Anglos from America: Writing an Expatriate Novel of Jerusalem

By JOAN LEEGANT

In May of 2002, while visiting my son, who was on a high school program in Jerusalem, a novel set in that city came and grabbed me by the throat. It was not my first visit. I’d lived in Jerusalem for three years, in the late '70s and early '80s, and before 2002 had made five or six other trips back. The throat-grabbing was both a surprise and not a surprise; for nearly two years I’d been slaving over a novel that wasn’t working, a story about a recluse in New York City. Each day, I’d go to my rented room near my current home in suburban Massachusetts—the room was a former dental office attached to someone else’s house—and try to coax the characters to talk. It was like pulling teeth, a slow painful extraction, and I’d imagined that the office rental was some sort of cruel metaphor about the intractable nature of my book.

So for the few days remaining of my 2002 visit to my son, I wrote feverishly in my room in a little guest house—it was actually called Little House—in the Baka neighborhood of Jerusalem. I wrote 30 pages, 50, 70, all in a barely readable scrawl written on loose pages of cheap lined paper found in some dusty Jerusalem stationery shop because I certainly wasn’t going to bring writing pads on my much-needed break from my recalcitrant novel. The story was coming in a rush, every writer’s dream: a distinctive voice that amused me, intrigued me, and best of all, assured me that with every overflowing page, there was plenty more where that came from, set in a place whose bracing air I’d not been able to get out of my nostrils for 22 years. I hardly had to leave my room that week for the city to come at me with nearly overwhelming force. At the end of the visit, I got on the plane back to Boston exhilarated, relieved—the recluse was gone!—eager.

And terrified. Because the one person this noisy voice/character most resembled was me. But I was in the fiction-writing business precisely not to write about myself. If I wanted to write about myself, I reasoned, I’d write non-fiction. Personal essays. Memoir. A book about the writing process. Sure, I knew the whole litany about how much the writer is always in the fiction, how the feelings, perceptions, views are the writer’s even if the characters seem to be, or in fact are, from Mars. I even knew about the clever bit where some writers—Philip Roth, Jonathan Safran Foer—name characters after themselves. But that was their game, not mine. I was not interested in coming out from behind the curtain.

Yet here it was. A Jerusalem novel with a main character who, in too many ways, evoked myself during my Jerusalem years. Three or five years earlier, if a character or story line of this sort had come to me, I’d have fled in the opposite direction. In fact, I’d once done precisely that, briefly begun and quickly abandoned a novel that was veering too close to the personal. But now, given what awaited me in my dental office back home (the recluse was patient and loyal, if nothing else), I hardly had a choice. And my Jerusalem novel was a clever vixen indeed; it knew it had to bide its time and wait me out, let me suffer for a few years in the wrong territory, and then I’d relent.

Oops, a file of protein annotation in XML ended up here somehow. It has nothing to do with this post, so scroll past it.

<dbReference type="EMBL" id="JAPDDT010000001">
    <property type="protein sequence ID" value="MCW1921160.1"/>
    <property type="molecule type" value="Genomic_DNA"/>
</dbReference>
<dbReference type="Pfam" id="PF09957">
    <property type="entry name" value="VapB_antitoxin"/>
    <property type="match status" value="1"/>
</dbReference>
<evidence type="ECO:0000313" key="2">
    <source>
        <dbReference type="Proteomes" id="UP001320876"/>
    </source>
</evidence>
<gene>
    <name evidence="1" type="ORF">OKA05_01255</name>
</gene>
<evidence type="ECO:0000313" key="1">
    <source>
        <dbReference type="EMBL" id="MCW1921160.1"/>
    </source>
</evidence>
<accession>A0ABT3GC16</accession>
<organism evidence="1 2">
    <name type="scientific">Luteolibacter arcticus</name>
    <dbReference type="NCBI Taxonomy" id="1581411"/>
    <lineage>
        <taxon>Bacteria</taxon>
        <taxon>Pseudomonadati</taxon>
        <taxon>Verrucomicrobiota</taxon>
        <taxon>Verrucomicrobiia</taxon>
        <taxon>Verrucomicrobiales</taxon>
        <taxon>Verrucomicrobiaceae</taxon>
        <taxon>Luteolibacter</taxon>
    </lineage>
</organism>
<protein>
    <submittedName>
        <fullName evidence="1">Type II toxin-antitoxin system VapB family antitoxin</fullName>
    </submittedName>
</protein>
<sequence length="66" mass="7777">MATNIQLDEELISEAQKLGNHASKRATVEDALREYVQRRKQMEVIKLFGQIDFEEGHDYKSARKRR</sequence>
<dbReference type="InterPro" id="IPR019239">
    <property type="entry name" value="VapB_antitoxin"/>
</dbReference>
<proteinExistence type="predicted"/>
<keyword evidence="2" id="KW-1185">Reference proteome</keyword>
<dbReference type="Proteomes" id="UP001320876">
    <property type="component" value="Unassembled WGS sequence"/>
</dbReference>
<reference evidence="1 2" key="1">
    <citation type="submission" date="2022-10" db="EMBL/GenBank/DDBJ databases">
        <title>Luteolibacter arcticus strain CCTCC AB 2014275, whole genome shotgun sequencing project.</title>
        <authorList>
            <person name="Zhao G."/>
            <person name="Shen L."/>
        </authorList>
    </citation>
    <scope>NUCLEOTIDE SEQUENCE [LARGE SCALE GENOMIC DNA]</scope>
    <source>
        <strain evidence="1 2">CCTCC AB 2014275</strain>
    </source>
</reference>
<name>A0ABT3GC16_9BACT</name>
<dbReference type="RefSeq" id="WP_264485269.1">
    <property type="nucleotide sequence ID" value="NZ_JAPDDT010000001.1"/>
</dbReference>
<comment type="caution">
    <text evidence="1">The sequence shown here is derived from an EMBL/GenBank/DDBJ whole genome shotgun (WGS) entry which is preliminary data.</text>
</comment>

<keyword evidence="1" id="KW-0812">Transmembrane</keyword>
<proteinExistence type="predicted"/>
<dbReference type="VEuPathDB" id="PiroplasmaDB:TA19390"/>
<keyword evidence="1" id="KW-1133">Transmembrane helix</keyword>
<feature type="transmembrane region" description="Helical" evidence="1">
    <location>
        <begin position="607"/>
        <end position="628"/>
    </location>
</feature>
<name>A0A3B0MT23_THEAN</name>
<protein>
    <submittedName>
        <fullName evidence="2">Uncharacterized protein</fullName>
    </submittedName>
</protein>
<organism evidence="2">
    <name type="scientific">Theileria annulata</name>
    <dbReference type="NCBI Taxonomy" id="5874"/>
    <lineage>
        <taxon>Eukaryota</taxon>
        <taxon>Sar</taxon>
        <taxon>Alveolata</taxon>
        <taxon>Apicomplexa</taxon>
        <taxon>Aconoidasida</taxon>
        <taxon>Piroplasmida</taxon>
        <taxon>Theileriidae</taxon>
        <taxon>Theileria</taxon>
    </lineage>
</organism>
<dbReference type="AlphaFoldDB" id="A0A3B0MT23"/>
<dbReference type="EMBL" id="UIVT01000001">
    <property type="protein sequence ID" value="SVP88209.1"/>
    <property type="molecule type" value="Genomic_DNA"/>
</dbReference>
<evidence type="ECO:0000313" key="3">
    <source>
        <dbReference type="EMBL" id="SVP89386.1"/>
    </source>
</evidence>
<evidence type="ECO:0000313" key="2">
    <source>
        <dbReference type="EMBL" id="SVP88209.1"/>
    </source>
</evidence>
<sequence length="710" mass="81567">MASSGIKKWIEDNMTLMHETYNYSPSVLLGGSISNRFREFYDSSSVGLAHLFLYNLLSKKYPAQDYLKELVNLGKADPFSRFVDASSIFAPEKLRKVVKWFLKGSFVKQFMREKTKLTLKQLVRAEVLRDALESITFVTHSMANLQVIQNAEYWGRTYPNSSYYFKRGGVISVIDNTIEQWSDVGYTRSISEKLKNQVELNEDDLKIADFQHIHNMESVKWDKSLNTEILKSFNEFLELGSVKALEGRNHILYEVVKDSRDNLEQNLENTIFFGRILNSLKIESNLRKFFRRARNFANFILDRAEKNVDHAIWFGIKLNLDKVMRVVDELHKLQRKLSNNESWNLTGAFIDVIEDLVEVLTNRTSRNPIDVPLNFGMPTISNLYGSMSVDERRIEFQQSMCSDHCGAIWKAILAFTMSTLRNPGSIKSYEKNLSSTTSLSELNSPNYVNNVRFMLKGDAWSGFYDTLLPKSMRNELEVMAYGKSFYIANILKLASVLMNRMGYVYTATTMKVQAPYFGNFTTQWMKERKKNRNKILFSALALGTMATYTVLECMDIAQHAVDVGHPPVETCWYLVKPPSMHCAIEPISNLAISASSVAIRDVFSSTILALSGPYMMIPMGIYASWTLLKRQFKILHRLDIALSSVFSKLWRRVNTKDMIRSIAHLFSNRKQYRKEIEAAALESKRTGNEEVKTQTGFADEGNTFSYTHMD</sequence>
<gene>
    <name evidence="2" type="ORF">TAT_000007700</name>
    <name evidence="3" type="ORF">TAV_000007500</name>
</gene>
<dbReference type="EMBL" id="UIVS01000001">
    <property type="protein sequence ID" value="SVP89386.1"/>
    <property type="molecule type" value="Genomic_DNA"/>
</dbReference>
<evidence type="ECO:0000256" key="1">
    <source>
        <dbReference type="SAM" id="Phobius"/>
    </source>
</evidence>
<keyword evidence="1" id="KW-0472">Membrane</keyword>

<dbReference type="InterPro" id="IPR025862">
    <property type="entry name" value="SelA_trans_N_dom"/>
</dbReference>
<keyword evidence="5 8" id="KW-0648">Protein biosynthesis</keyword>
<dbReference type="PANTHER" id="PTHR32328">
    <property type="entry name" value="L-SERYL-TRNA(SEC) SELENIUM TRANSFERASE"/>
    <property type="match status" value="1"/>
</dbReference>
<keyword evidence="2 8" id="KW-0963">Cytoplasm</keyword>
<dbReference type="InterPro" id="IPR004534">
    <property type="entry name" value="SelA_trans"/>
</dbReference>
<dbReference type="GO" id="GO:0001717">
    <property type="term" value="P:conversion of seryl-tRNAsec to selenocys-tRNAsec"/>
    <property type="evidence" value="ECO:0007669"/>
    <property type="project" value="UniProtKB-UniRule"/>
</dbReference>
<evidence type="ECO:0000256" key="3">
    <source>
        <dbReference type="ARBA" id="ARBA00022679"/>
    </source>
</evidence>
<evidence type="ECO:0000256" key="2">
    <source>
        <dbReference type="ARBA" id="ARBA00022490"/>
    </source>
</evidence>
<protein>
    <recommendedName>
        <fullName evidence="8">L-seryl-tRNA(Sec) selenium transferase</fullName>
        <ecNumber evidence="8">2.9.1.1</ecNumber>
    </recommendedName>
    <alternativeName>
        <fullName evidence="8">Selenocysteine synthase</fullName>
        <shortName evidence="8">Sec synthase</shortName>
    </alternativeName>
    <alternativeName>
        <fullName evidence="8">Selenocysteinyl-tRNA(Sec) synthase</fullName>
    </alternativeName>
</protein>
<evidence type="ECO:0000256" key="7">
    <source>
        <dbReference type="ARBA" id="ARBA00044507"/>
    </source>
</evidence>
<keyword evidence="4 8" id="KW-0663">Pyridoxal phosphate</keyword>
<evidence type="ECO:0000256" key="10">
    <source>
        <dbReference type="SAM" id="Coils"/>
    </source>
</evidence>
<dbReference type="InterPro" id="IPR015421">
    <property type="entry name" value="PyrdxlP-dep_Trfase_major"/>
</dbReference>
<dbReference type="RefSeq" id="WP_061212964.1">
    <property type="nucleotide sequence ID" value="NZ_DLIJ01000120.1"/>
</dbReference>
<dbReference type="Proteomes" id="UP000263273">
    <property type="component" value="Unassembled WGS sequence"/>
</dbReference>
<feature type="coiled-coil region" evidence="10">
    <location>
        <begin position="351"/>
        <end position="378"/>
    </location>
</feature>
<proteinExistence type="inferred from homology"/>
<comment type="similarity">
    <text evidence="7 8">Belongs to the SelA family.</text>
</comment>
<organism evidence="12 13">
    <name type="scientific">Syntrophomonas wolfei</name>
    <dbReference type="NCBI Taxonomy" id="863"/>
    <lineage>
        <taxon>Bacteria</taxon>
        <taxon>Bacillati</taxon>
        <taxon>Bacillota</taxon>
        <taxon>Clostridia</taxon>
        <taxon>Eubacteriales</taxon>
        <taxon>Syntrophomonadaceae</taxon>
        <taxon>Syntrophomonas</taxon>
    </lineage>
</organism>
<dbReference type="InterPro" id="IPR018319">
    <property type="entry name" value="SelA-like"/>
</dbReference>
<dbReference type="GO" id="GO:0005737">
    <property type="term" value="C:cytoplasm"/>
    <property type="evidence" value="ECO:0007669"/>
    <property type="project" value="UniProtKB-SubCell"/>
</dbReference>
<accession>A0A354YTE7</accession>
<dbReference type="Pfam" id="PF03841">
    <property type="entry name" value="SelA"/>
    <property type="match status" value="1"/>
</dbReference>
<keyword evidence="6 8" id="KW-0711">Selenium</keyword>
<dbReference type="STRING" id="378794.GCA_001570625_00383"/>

Because the fear isn’t just about autobiography. As any American or, more accurately, Anglo, that peculiar Israeli word for native English-speaker, who lives in Israel for any length of time will tell you (if they’re telling the truth), leaving Israel is fraught. You feel guilty. You feel lost—you’ve got to start up your life again in your English-speaking country, Canada or Australia or Britain, say, a life whose ties you may not have severed but certainly stretched. And you feel bereft. You loved Israel; that’s why you went there, why you stayed. It did something for you that nothing else has ever done. You were moved in ways you didn’t think you could be. And then, for reasons that are as numerous and predictable as the sands—money, exhaustion, loneliness, illness—you left, and always with a heavy heart. I didn’t return to Israel for 14 years after my initial three-year stay. I couldn’t. I had to remake my life in America, and that required, for a while, pretending that that other life didn’t exist.

Yet here it was, that life, before me, on the ink-scrawled page. Oh sure, it wasn’t my life, exactly. My character wasn’t entirely me—the real me was spread out among three or four different characters—and the things that happened to her didn’t happen to me. Some, of course, I wished had; then maybe I wouldn’t have left.

And there’s the seduction. The elixir. I am not the first fiction writer to say that one reason to write fiction is to rewrite the past. Make for a happier ending. Or a different one, anyway.  A writer friend of mine, who now lives in Michigan but who’s lived in half a dozen countries for long periods of time, says writing novels enables her to return, if not in body then in mind, to the faraway places she loves. In the course of producing a book, she can live there for six, seven, eight years. For some of us, when the real life didn’t work out, making up another one is the best we’ll be able to do. It’s not everything, but it’s something. And that is good enough.